David Bowlin, Candidate for Superintendent, Makes Case to Public

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David Bowlin, Candidate for Superintendent, Makes Case to Public

Andrew Boyle

Andrew Boyle

Andrew Boyle

Dr. David A. Bowlin speaks to approximately 100 teachers and community members March 13 in the Upper Cafeteria.

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Dr. David A. Bowlin, one of three final candidates selected by the Board of Education to be the next superintendent of Shaker schools, delivered remarks and responded to community questions in a public session at the high school March 13.

Bowlin, 49, is currently director of curriculum and professional development at The Center for Learning, a non-profit publisher that specializes in online lesson plans for high school and middle school, in Westlake. He has been there since Sept. 2011. His previous experience includes directing online learning for Visual Learning Network Partners in Pittsburgh; serving as “Second in Charge” to the superintendent of the Elizabeth Forward School District in Elizabeth, PA; working as assistant principal and then principal in that district’s high school; acting as dean of students and gifted coordinator at West Jefferson Hills School district in Jefferson, PA, and teaching high school biology.

During his five-minute introductory comments, Bowlin said that his background in working in schools combined with his “intense business acumen” would help him in running the district. He told the crowd of approximately 100 parents, teachers and residents that he knows how to make difficult, but necessary spending cuts in tough budgeting situations. Bowlin said that having safe schools would be a top priority for him, calling it a “critical piece to the educational puzzle.” He also emphasized the importance of innovative teaching, collaboration inside the district, the idea of community and the “visibility of the superintendent.”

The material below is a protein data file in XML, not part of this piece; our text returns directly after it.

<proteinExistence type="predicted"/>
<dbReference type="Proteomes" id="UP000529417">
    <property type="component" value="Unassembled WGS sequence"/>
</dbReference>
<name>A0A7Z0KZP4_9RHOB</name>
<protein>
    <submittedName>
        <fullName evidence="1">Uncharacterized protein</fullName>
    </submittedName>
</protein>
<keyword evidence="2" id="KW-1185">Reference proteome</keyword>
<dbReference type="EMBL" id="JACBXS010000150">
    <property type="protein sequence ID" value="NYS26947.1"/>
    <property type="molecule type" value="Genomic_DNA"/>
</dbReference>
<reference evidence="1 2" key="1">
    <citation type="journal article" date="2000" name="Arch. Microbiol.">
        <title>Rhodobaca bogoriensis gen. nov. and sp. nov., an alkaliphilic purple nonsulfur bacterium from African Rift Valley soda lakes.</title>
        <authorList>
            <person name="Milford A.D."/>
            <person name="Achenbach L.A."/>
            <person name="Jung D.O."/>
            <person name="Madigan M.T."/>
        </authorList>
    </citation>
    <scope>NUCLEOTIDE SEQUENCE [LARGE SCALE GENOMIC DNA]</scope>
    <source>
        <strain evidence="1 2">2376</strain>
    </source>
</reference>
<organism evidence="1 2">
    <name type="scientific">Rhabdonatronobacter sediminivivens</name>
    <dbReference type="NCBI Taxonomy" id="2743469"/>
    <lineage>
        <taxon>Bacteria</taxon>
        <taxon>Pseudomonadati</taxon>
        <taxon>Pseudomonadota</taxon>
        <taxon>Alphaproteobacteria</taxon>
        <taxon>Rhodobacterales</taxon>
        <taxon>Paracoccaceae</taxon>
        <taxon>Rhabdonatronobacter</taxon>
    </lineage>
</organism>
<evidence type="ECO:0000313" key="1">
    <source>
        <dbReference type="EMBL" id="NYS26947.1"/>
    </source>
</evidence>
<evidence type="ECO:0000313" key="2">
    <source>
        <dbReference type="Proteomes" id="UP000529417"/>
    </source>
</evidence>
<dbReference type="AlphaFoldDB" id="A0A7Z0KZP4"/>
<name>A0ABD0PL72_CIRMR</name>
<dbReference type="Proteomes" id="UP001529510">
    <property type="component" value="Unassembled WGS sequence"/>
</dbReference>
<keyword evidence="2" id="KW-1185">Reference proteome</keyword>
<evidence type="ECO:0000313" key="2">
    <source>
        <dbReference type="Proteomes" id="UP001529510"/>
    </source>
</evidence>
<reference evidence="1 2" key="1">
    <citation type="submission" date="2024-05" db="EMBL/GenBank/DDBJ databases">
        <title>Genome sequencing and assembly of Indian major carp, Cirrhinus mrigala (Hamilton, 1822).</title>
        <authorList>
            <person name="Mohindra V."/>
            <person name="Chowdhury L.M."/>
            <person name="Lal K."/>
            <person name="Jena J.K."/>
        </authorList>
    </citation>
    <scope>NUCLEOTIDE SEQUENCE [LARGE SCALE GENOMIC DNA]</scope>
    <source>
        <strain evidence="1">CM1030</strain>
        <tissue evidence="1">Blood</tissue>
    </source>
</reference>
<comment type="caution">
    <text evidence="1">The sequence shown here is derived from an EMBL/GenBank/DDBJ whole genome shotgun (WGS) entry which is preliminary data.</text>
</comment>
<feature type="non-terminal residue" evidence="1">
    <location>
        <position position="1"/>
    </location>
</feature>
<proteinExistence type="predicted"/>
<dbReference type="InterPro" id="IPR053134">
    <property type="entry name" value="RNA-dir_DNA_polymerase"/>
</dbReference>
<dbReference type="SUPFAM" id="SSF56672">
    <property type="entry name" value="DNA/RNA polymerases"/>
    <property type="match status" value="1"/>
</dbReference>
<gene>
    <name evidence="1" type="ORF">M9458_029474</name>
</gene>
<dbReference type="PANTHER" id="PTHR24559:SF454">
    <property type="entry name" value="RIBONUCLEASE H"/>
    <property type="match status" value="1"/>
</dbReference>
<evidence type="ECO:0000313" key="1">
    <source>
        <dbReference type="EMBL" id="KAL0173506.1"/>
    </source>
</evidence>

The majority of the hour-long afternoon meeting was spent on questions from the audience, written down and posed by a moderator. Bowlin said that some of the first things he would do as superintendent would be examining the district’s finances, which he hinted could not be sustained through levies increasing the already “very high taxes” every few years, and spending a lot of time “talking, listening and learning” from all those involved in the school system.

When asked about teacher evaluation, Bowlin said it should not be solely based on student test scores. “When evaluating a teacher, the overall pedagogy of what happens in classrooms is critical,” he said. Bowlin said that he saw “a lot of technology” in the schools that he toured earlier in the day. He said that his previous relationships with unions and teachers’ associations were “very good ones” due to his ability to build trust. Bowlin said that he likes the interconnectedness of the International Baccalaureate program, but that Advanced Placement classes have “a ton of merit.” He described his experience with diversity as “always a positive, never a negative.” When prompted about the socio-economic diversity in Shaker, he said, “Closing the achievement gap is obtainable.”

Bowlin spent the day with the board members, touring schools and meeting with administrators, teachers, parents, students and the Stakeholder Advisory Committee. The board interviewed him again after the public session.

The other two candidates, Gregory C. Hutchings and Demond A. Means, will have their public sessions on March 14 and 15, respectively in the high school Upper Cafeteria from 4:30- 5:30 p.m. All three sessions are being recorded and will be posted on YouTube by the board and available the evening of March 15. Community members can send their thoughts on the candidates to [email protected]

Print Editor in Chief Sarah-Jane Lorenzo contributed reporting. 

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